Europe and Gender Recognition: A shared approach

19 Mar 2021 – Written by Sarah Hunter


  • Many European Nations such as the UK and Poland are not doing enough to legally protect the rights of their gender diverse and transgender citizens.

  • Currently, both Poland and the UK fail to recognise non-binary individuals, and force transgender people into a lengthy medical and legal process to be recognised as transgender on official documents.

  • Contrasting this, Spain is currently working on passing a new Gender Recognition Act, that would allow the process of retaining a Gender Recognition Certificate to be much simpler, and would also legally recognise non-binary individuals.

  • Furthermore, a shared approach to gender recognition and protecting the rights of gender diverse communities across Europe could lead to the wider acceptance of transgender individuals and would force those countries that are falling behind, to improve the lives of their gender diverse citizens.


Currently across multiple countries in Europe, gender diverse individuals are still lacking not only societal acceptance, but also their gender identity being legally recognised. This article aims to explore current gender recognition laws across Europe, and whether or not Europe as a whole should adopt a shared approach to gender recognition. The article will argue that many European countries’ gender recognition policies remain outdated and non-inclusive of their transgender and non-binary citizens. Therefore a shared approach across Europe could assist in bringing these nations that are falling behind, up to a more inclusive position. Furthermore, the article will include the UK in its analysis of Europe’s gender recognition laws. This is due to the fact that the review of the UK’s gender recognition act was pre-Brexit, and also to highlight the fact that for a Europe without the UK, who hold vastly redundant gender recognition laws, a more positive and hopeful outcome could be on the horizon for European citizens. 

The UK

During the height of the UK’s lockdown in June 2020, we saw what we thought could be a glimmer of hope for the LGBT community, with the announcement that the outdated Gender Recognition Act (GRA) of 2004 would be reviewed for change by the British government. The most pressing issue it appeared, was decreasing the difficulty involved for transgender individuals in the UK to obtain a Gender Recognition Certificate (GRC). A GRC allows individuals to legally change their gender from that which is associated with their biological sex, and therefore the gender that is stated on their passport or birth certificate. However, as Mermaids UK have noted in their publication on accessing a GRC, ‘Unfortunately in the UK there is not yet any legal recognitions of other genders (besides male or female), nor is there the ability to legally have no gender or an unspecified gender’ (Mermaids UK, 2020). Therefore, if someone were to obtain a GRC now, they would only be able to change their gender between binary male and female, leaving non-binary individuals still unable to be legally recognised as such. Furthermore, although gender diverse people in the UK have been campaigning for years for changes to be made to the GRA, and for the government to recognise gender non-confirming individuals on a legal basis, the changes made to the GRA in September 2020 were extremely minimal, and the difficulty of accessing a GRC remains high.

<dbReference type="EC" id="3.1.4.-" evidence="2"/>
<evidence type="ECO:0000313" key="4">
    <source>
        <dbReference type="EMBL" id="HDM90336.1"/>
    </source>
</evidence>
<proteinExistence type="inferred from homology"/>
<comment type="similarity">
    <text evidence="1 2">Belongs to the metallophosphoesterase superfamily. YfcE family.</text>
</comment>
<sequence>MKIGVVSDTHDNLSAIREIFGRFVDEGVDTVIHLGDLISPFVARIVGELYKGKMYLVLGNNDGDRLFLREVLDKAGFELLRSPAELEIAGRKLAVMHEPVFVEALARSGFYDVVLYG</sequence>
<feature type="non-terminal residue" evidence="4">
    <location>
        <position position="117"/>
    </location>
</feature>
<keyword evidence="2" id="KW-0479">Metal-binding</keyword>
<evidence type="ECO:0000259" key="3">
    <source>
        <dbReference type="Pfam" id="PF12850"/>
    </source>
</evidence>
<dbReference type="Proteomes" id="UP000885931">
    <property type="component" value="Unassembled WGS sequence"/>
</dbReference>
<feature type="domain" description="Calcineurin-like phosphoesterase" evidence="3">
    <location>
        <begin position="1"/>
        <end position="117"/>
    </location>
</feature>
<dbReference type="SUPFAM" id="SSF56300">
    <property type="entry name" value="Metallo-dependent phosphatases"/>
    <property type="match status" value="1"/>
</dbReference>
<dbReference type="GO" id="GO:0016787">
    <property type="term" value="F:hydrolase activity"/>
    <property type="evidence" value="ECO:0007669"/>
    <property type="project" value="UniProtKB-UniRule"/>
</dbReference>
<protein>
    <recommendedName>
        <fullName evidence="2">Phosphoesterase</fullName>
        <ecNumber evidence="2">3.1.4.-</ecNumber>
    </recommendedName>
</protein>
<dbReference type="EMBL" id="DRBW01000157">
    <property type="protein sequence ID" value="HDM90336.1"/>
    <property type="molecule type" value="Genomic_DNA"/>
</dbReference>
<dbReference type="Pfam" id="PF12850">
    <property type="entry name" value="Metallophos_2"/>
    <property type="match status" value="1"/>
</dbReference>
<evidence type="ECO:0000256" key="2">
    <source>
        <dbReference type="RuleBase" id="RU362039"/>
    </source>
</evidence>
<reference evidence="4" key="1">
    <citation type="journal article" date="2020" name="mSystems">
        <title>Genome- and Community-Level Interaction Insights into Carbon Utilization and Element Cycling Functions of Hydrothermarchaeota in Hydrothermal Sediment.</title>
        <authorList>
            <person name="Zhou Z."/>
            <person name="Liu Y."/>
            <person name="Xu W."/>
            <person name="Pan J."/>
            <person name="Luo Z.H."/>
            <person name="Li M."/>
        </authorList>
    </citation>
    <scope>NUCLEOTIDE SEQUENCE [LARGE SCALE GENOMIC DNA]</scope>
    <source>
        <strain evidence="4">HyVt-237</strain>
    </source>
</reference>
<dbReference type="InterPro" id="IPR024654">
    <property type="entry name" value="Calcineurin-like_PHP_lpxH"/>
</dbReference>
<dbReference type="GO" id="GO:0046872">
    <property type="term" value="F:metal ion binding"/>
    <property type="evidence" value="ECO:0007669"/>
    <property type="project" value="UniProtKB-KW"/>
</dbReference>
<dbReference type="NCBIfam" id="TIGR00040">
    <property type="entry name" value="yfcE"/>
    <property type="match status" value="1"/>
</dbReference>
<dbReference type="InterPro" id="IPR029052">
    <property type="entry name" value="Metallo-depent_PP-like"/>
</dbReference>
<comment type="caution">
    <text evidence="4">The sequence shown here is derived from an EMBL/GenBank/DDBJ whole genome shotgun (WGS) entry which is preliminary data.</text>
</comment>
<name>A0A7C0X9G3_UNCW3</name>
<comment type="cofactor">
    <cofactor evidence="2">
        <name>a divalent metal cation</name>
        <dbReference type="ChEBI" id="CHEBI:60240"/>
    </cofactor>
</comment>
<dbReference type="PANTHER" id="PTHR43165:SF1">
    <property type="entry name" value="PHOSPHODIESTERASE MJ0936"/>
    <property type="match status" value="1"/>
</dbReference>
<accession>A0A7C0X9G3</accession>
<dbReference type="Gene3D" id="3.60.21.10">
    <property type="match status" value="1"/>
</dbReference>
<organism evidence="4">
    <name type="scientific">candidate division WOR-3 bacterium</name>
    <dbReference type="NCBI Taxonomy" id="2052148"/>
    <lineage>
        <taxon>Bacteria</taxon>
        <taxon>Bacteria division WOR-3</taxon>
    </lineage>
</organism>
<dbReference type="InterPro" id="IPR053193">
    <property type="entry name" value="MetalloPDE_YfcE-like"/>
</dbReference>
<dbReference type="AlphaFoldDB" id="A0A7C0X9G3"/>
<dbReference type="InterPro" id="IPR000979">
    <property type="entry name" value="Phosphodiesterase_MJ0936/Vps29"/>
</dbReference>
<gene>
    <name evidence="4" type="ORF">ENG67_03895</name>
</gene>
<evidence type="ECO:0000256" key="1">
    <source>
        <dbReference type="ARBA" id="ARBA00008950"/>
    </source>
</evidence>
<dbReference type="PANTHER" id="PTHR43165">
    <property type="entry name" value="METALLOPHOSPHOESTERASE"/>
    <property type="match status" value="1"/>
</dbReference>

The government website states that to access a GRC, an individual will need to have obtained ‘A medical diagnosis of gender dysphoria from an approved medical practitioner’ and ‘Agreement from their spouse/civil partner’ (HM Government, 2020).  This further perpetuates and increases the already high levels of discrimination that transgender people face in the UK and globally today. The idea that a transgender individual requires ‘permission’ from their spouse to change their gender, further works to control transgender individuals, as does the medical system, making the transgender community jump through hoops just to be formally recognised as transgender by a medical professional. Arguably this also feeds into the false notion of gender being strict and binary, as for example, individuals who identify as gender fluid may not necessarily suffer from gender dysmorphia, and wouldn’t want to change their gender from one binary option to the other, however may use they/them pronouns, and therefore would want this legally recognised. 

James et al. (2016) discuss that at least 25-35% of transgender non-conforming individuals identify as non-binary or gender non-conforming, denoting a gender identity outside of the dichotomous male/female binary (James et al., 2016, cited in Fiani & Han, 2018).  

Liszewki et al. (2017) state that ‘Non-binary people’s gender identity lies outside the boundaries of a strict male-female, as a gender identity, it is independent of biological sex (male, female or intersex) and sexual orientation. Non-binary and transgender are both considered gender minorities, but there may be differences between the two’ (Liszewki et al., 2017, p. 1).